OAH Distinguished Lecturer Profile

OAH Distinguished Lectureship program 40 years 1981-2021

Premilla Nadasen

Portrait of Premilla Nadasen

Premilla Nadasen is an associate professor of history at Barnard College, Columbia University. She researches and writes about race, gender, social policy, and labor history. She is the author of several books, including Welfare Warriors: The Welfare Rights Movement in the United States (2005), which chronicles the emergence of a distinctive brand of feminism forged by black women on welfare, and Household Workers Unite: The Untold Story of African American Women Who Built a Movement (2015), a history of domestic worker activism in the postwar period. She has won fellowships and honors for her work, including the American Studies Association's John Hope Franklin Book Prize, the Sara Whaley Book Prize, and the Berkshire Conference of Women Historians Article Prize. In addition to her academic writing Nadasen has been engaged with social justice work for many years, including antiapartheid and antiracist activism, labor rights, feminism, immigrant rights, and low-income women's advocacy. For the past ten years she has worked closely with the domestic workers' rights movement. Nadasen bridges her scholarship and activism, striving to make her research accessible and relevant. She has written policy briefs; has served as an expert academic witness; has written for newspapers, blogs, and magazines, including Ms., the Root, Al Jazeera, and Jacobin; and has spoken on issues of labor and poverty on college campuses and to community and activist groups. She is most interested in visions of social change and the ways poor and working-class people, especially women of color, have fought for social justice.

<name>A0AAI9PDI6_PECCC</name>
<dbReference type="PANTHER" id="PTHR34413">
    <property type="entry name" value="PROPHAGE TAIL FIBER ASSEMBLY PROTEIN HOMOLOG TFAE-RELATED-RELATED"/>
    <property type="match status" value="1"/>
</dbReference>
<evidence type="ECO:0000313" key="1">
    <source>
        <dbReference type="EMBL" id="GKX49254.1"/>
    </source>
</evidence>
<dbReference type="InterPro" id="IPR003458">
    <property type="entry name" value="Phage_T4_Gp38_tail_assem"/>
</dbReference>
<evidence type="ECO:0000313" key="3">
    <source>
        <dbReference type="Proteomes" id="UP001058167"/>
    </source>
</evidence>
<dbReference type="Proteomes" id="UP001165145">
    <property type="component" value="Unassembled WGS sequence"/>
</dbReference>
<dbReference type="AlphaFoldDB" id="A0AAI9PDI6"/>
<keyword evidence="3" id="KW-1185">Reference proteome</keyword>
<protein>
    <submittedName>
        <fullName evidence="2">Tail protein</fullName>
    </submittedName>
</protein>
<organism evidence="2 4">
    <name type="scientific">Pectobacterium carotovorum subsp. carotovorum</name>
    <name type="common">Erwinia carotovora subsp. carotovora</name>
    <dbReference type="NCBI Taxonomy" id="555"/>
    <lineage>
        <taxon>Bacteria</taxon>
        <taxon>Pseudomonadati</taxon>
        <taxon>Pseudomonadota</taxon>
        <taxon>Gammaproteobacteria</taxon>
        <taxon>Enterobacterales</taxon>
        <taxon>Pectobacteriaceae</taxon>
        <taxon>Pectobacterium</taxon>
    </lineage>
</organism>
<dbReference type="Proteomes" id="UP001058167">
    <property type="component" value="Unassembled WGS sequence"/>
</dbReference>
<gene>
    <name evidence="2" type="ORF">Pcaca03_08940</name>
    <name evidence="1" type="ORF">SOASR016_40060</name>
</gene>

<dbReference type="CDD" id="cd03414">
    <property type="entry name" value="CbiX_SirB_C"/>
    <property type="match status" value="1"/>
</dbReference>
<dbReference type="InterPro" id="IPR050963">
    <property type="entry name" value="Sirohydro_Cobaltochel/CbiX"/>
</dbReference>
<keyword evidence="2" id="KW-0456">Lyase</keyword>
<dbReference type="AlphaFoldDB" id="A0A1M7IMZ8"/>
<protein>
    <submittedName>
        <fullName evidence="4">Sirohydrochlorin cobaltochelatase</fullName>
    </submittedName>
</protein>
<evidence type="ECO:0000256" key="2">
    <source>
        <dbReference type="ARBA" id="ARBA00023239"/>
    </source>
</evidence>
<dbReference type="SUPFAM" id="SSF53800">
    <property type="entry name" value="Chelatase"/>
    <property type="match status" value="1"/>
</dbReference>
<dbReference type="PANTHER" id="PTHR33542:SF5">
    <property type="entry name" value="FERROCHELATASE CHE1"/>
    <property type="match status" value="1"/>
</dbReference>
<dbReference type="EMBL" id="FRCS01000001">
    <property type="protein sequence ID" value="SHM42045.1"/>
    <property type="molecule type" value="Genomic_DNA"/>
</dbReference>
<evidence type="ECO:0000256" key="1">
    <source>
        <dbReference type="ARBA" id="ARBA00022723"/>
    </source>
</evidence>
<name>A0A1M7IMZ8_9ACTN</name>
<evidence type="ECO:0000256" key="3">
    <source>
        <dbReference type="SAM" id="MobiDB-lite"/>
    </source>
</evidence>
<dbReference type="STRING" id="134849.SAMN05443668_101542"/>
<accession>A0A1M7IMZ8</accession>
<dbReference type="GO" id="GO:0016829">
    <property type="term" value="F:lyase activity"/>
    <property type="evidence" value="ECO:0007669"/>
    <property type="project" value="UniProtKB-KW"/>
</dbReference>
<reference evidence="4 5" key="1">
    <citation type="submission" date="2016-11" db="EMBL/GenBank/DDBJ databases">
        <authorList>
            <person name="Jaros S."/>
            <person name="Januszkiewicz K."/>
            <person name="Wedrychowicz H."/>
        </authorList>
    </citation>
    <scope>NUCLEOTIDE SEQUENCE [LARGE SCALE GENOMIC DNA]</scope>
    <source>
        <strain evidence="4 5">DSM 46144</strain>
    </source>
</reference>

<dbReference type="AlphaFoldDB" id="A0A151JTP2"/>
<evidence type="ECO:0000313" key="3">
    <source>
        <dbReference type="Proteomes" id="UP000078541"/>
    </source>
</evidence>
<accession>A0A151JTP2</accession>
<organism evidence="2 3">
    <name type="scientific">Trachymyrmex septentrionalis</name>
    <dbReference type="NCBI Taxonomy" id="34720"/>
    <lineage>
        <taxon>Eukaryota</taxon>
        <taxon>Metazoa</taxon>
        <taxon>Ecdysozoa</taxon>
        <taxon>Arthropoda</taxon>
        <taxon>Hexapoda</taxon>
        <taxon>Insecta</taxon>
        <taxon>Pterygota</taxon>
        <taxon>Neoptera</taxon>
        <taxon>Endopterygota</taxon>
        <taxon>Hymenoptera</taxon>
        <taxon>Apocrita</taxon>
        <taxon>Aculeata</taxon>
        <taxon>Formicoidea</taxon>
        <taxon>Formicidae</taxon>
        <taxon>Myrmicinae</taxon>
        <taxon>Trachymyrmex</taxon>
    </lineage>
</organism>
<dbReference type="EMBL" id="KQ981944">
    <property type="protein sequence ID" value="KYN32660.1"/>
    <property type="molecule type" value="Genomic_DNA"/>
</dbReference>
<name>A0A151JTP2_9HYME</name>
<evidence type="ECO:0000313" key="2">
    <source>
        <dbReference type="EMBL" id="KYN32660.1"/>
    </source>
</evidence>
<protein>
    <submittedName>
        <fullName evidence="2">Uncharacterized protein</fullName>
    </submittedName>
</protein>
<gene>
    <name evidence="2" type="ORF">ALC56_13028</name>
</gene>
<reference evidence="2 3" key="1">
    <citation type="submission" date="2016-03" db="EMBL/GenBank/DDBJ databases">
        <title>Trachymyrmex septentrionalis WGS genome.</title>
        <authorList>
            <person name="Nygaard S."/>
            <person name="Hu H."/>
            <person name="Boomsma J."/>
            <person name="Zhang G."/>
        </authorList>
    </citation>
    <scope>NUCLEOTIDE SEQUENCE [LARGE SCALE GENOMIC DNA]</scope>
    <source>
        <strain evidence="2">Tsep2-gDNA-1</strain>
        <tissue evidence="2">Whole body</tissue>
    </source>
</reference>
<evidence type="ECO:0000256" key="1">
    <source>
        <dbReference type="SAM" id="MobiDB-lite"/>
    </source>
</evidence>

Featured Lecture

OAH Lectures

What can we learn from history about how social change happens? Nadasen chronicles key moments of legislative, political, and social change in the postwar period and argues that the impetus for change came from community activists. organizers, and grassroots mobilization. Using the civil rights movement, welfare rights movement and women's movement as examples, she suggests that grassroots activists shift the political climate and generate pressure that creates greater possibilities for progressive change.
The Mississippi Low-Income Child Care Initiative, domestic worker organizing, the women's march, #blacklivesmatter, #metoo, #sayhername, #wewillnotbeerased, sanctuary cities, prison abolition: a new multi-issue intersectional movement with women, woman-identified or gender nonconforming people at the center. Nadasen looks at these and lesser-known examples of resistance rooted in a black feminist history that offer a vision for social transformation.